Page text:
A World of Learning Communities
Posted to IETFS-Discussion
14 August, 2000
Michael De Nola wrote
RE: "IT"S HERE!
"a world without schools -- a world of learning communities."
Sounds like hell to me. Sounds like right-wing extremists latching onto the internet to further erode what they consider to be "socialist" public education. Sorry, I don't buy it, but I suspect a lot of people will.
While it is true that there are pitfalls in the adoption of any new model of learning and of any new instructional technology, it does not follow that new models and new technologies are inherently right wing or capitalist in nature. They only seem that way because so many supporters of public education are reluctant to embrace new technologies. In my opinion, in their desire to promote the ideals of a public education system, they narrowly promote the methodologies of the current system. This approach should be rethought.
I am the last person to support a McDonalds-style system of public learning, a bland, commercialized product of corporate profit-mongering. I have in the past - and do again here - caution educators that they must demonstrate a social role for education, for it is only in this emphasis that the drive to turn education into a commodity will be halted. We need to show that more than just the bottom line matters. We need to show that education fulfills a social function, and therefore merits a public investment.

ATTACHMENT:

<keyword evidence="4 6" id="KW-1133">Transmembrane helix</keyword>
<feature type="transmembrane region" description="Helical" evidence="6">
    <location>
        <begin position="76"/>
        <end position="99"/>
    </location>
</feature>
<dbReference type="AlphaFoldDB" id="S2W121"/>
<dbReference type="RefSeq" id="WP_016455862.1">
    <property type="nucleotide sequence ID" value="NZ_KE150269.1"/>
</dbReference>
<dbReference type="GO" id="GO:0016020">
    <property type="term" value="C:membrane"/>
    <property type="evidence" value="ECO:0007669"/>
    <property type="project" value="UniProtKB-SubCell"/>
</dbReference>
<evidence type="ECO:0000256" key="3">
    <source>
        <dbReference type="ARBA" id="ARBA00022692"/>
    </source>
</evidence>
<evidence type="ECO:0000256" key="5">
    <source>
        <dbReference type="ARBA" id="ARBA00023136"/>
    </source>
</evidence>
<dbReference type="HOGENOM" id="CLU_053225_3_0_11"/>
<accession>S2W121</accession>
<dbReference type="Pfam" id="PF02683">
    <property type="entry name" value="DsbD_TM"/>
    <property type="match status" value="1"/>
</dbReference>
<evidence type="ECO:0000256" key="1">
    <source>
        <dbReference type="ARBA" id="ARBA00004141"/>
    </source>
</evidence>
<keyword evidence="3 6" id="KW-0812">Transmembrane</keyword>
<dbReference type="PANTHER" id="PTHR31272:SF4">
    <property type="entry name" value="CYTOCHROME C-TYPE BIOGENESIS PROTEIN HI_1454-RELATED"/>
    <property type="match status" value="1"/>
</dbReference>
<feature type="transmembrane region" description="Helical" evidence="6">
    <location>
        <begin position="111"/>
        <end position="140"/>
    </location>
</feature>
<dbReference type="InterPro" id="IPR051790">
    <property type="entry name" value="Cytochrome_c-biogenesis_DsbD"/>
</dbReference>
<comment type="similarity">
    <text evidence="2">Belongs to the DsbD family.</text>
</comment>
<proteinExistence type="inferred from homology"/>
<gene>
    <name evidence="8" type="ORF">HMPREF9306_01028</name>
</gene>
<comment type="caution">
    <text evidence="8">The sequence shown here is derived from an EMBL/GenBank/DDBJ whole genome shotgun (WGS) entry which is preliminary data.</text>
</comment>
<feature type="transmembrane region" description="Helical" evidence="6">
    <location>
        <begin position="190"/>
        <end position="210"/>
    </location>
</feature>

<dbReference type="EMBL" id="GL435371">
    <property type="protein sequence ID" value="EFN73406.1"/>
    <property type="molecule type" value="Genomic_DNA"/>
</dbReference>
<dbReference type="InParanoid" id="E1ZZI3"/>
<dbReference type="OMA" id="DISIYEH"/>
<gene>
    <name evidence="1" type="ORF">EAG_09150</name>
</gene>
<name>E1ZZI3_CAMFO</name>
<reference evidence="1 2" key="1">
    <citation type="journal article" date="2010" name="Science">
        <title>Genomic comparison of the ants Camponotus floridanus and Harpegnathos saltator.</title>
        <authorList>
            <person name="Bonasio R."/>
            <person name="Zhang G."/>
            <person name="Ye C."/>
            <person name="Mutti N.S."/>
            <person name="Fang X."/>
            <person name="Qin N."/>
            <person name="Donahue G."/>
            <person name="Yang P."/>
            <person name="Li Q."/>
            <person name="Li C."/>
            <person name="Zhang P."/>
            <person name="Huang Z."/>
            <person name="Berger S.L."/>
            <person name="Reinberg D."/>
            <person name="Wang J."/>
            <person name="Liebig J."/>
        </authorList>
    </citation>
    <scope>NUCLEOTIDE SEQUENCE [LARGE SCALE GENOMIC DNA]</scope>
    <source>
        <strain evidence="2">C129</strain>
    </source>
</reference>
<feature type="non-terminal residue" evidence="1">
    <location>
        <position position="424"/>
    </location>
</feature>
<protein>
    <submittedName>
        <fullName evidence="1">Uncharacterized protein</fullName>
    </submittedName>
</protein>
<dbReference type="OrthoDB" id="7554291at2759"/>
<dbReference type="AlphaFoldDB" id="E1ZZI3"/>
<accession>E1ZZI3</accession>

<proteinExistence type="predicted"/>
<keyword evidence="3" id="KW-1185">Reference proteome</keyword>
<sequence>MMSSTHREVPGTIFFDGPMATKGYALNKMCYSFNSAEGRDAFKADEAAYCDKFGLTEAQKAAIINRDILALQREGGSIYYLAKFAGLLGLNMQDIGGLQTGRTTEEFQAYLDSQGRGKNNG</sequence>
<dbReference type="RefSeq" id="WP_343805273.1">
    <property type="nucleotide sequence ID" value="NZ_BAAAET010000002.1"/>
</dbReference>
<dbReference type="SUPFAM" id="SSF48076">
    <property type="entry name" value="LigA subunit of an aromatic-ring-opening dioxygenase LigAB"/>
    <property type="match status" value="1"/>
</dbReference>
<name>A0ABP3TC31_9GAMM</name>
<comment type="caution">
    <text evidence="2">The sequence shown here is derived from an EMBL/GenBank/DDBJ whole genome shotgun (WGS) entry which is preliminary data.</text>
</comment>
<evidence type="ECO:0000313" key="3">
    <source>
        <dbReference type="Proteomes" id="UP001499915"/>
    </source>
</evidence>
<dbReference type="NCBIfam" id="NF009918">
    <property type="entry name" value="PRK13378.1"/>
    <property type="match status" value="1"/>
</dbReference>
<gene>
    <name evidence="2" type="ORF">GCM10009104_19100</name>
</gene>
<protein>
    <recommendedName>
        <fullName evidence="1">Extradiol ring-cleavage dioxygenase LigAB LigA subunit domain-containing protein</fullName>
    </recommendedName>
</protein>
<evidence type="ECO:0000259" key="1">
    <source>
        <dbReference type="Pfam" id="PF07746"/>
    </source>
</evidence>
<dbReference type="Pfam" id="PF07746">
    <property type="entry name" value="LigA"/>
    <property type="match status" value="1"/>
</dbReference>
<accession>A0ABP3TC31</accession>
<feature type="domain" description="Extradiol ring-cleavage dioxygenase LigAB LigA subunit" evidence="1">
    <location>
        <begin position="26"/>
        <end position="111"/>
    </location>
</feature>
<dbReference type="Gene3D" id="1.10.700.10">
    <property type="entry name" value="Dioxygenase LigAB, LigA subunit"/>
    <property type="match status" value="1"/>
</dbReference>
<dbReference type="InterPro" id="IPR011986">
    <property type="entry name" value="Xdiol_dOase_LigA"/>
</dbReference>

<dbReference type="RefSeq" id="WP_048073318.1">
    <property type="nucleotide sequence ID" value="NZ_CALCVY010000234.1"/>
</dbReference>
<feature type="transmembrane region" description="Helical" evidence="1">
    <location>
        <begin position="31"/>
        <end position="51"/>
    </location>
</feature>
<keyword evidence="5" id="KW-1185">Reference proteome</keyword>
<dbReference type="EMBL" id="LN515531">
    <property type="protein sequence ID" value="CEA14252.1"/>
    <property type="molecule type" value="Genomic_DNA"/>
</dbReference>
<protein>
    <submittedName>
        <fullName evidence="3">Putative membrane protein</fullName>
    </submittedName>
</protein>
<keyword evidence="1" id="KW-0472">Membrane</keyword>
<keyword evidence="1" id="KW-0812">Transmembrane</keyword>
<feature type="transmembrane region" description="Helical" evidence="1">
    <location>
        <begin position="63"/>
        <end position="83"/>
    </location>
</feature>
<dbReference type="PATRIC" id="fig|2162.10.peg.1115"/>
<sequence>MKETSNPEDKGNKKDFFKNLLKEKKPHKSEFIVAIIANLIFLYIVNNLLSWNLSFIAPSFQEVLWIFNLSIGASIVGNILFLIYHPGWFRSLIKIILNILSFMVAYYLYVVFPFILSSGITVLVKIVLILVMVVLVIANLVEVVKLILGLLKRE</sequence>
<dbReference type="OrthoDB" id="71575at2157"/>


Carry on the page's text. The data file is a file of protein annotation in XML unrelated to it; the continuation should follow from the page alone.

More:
The role of education is technology-neutral. That is to say, if education has a social function, it will have one whether or not we use schools, textbooks, the world wide web, or online learning communities. Our choice of technology is made on the basis of pedogogical effectiveness. Our choice of funding model is based on the role of education.
Supporters of a public system should be prepared to embrace new technologies, therefore, if those technologies advance the social goals of education. In my opinion, customized and personalized online learning communities do satisfy those goals. Such environments foster the development of communities of interest in a wide variety of subject areas. Left to their own devices, corporations will build business and technology communities of interest; it is in the interest of society as a whole that we develop a more diversified, more healthy, range of communities.
By simply turning ones back on new technologies, and by simply dismissing them as corporate tools, supporters of public education abandon the field to those who believe the only goal in education is profit. It is the same sort of blindness which characterizes the AFT's recent stand against online learning (or the regional accreditation agencies, if the recent article in the Chronicle is to be believed). Such an approach is short-sighted and in the end ultimately futile. Those who abandon the field to the enemy usually find that the enemy has become the victor.
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